Ayurveda is a natural approach to holistic wellness that originated in India thousands of years ago. This traditional medical system uses herbs, nutrition, yoga, lifestyle regimens, and body treatments to achieve balanced health. An ancient Ayurvedic practice known as abhyanga(self-massage with warm oil) is an easy way to incorporate this intuitive health wisdom into your daily routine. The multitude of benefits it provides can enrich your journey to total well-being and help ensure its long-term success.
The Physical, Mental, and Emotional Rewards of Abhyanga
Abhyanga helps calm the nervous system, strengthen the joints and connective tissue, and stimulate the internal organs. One of the best things about this healing practice is its dependability as a consistent source of opportunities throughout the week to pay close, loving attention to our body. We all could benefit from more self-love, and self-massage is an excellent way to love ourselves while also reaping some serious health benefits.
By increasing the flow of blood and lymph throughout the body, daily self-massage delivers healing nutrients to our joints while relaxing the muscles surrounding them, thereby improving their integrity, flexibility, and range of motion. These benefits are particularly important for maintaining the functionality of joints that suffer a lot of wear and tear over time, such as those in our wrists, ankles, and hips. Self-massage further contributes to the repair of these tissues by increasing the number of circulating red blood cells that keep the tissues supplied with oxygen.
In addition to benefiting our joints and muscles, the positive impact of massage on blood circulation supports lower blood pressure and more efficient heart function. By stimulating the flow of lymph, massage may help not only boost metabolism by efficiently clearing waste products from the body but also reduce the edema associated with pulmonary hypertension. The improved circulation of both blood and lymph further nurtures well-being by invigorating the brain and strengthening the immune system.
By helping you overcome fatigue, abhyanga nourishes and soothes the nervous system and promotes undisturbed sleep, leading to increasing vigor and vitality in your everyday life Equally important, abhyanga helps you relax and offers the pampering that many of us enjoy after a hard week at work or during stressful situations.
Ayurvedic oil massage loosens deep-seated toxins from joints and tissues and releases them into the excretory system for elimination. The removal of these accumulated toxins from the skin contributes to a healthier and clearer complexion. From an Ayurvedic perspective, the application of oil through massage equates to injecting “medicines” into the body. The massage promotes the absorption of beneficial compounds in the oil into the bloodstream, thereby supporting the body’s capacity to overcome illness.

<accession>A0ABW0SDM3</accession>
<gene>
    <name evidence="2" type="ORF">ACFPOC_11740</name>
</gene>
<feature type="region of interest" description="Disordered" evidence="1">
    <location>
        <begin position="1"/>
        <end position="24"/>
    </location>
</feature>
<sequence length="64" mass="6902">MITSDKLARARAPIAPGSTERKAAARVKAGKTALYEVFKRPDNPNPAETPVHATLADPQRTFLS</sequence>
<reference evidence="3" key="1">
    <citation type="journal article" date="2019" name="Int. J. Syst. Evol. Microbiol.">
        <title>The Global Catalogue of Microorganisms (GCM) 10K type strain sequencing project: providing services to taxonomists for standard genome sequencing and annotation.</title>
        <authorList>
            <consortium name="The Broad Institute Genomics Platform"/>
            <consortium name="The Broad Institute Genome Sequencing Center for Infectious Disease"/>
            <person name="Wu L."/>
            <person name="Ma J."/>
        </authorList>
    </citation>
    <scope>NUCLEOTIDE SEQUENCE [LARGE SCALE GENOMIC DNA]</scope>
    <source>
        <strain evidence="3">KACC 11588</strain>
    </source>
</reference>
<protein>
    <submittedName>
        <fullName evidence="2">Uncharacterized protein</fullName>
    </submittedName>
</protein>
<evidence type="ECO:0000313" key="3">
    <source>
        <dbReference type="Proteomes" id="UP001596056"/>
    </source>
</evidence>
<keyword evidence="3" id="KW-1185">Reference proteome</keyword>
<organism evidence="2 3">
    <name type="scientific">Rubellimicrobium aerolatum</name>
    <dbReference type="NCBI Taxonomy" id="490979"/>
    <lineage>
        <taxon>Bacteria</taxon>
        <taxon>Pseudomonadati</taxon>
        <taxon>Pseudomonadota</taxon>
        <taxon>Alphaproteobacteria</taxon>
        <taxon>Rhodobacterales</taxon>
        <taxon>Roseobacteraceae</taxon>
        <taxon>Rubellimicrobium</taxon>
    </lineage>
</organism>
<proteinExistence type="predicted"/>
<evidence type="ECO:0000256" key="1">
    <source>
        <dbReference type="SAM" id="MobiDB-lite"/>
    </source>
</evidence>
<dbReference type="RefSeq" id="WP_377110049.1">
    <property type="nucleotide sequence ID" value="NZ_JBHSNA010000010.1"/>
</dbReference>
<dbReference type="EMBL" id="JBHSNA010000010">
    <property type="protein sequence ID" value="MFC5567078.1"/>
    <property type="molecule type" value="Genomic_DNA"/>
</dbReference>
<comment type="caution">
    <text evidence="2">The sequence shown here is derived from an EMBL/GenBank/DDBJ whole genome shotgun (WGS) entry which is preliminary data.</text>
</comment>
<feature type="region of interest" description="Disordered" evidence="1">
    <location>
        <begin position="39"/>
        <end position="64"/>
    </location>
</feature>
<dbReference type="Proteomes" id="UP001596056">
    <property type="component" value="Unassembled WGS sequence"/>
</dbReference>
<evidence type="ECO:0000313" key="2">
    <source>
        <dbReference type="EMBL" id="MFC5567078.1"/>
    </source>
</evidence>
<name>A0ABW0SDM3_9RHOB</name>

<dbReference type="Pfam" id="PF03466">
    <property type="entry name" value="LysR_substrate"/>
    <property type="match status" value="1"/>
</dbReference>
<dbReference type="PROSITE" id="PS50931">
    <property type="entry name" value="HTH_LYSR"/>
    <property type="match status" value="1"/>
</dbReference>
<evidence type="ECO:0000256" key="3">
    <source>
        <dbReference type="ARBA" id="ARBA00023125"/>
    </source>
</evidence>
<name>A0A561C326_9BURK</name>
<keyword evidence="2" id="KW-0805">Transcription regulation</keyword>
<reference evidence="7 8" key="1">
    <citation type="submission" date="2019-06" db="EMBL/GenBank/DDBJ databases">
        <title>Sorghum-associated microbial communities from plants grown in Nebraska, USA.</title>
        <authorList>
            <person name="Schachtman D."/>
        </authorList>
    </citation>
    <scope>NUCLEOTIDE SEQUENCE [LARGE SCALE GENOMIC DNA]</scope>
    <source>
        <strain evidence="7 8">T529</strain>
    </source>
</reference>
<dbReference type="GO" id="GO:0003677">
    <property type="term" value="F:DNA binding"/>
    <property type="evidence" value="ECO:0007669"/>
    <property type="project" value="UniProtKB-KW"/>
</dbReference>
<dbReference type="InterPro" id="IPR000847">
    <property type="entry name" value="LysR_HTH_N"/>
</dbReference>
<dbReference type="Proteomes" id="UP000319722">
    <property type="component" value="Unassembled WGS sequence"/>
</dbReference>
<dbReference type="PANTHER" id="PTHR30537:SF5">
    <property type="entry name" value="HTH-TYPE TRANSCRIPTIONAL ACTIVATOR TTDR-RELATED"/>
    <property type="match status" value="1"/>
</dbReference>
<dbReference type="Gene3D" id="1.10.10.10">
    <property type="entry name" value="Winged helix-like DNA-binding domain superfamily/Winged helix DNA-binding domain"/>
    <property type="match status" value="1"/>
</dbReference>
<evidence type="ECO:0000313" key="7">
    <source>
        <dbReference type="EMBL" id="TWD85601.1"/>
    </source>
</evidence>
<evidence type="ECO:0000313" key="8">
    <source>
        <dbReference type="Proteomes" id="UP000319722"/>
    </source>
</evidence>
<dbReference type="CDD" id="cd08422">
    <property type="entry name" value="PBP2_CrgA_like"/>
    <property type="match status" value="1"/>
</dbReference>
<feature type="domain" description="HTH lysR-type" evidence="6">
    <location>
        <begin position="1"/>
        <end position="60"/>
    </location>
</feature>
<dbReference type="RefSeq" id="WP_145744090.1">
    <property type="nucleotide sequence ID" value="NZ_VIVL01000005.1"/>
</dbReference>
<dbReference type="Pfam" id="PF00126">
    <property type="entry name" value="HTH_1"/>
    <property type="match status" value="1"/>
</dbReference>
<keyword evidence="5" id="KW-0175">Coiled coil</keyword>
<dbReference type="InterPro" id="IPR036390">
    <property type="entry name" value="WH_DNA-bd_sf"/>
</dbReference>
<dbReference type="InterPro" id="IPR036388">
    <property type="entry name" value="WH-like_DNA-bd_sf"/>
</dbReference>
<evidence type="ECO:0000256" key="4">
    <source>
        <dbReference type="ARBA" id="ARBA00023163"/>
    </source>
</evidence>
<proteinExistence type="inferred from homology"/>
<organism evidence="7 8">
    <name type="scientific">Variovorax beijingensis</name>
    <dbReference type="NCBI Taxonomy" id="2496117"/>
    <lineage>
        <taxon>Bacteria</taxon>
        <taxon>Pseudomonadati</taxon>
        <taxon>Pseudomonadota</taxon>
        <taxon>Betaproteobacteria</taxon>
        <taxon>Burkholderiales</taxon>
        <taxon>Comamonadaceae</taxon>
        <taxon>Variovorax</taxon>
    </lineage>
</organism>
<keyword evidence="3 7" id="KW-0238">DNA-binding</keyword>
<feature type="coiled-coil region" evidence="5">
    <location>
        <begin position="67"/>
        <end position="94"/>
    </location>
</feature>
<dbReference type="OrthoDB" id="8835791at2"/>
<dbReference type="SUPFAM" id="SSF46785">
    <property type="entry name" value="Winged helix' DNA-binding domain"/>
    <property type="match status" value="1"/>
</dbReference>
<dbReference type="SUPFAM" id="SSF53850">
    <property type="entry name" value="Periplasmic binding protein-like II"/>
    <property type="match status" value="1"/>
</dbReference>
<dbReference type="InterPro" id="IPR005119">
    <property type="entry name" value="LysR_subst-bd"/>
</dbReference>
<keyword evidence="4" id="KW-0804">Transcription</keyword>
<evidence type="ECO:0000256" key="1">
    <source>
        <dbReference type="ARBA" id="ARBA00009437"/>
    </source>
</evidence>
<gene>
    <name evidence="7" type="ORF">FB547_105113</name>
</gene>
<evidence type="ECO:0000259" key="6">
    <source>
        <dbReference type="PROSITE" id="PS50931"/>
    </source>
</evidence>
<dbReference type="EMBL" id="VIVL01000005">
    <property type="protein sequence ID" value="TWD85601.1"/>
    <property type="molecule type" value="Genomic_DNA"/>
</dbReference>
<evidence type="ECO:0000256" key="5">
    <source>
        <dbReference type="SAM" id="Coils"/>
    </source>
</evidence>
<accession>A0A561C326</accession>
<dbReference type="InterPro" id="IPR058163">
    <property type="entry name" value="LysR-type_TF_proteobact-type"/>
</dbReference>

Ideally, you should consult an Ayurvedic practitioner to determine the type of medicated oil that’s most appropriate for your constitution or imbalance. Otherwise, use only use raw sesame oil. Apply the warm oil all over your body for 15–30 minutes before taking a hot bath or shower to help the oil quickly penetrate the joints and deeper tissues.
Begin by running hot water over the bottle of oil or set the bottle in a bowl full of hot water, gently warming the oil.
Pour about a tablespoon of the warm oil into your hand and apply to the scalp, vigorously working it into the tissue by moving your fingertips in small circles.
Transfer some of the oil on your head to your face and ears, massaging with a lighter touch.
Move to the neck, and with an open hand, massage both the front and the back of the neck, more rapidly, creating friction.
Apply more oil, and use this same technique, vigorously massaging your arms with straight up-and-down motions.
At the shoulders, elbows, and wrists, make circular motions and then resume massaging the whole arm with vertical strokes.
Then move to your chest and stomach, applying more oil if needed, and use gentle circular motions. When massaging the breastbone use straight up-and-down strokes.
After applying a bit more oil to your hands, gently reach around to the back and shoulder blades, and massage them without straining.
Move to your legs and buttocks, and repeat the same rapid up-and-down strokes you used on your arms. Use small circular motions at the hips, buttocks, knees, and ankles.
Then give your feet a thorough massage—it’s important not to rush through this part. Use an open hand to vigorously massage the soles and the top of your feet, moving your hand back and forth. Then use your fingertips to trace small circles all over the foot.
Let the oil soak into your skin for at least 15 minutes, but no longer than 45 minutes. Rinse off in a warm bath or shower.
Remember to focus on self-love throughout the massage, inviting your body to absorb nourishment and care.
The sole purpose of these articles is to provide information about the tradition of Ayurveda. This information is not intended for use in the diagnosis, treatment, cure or prevention of any disease.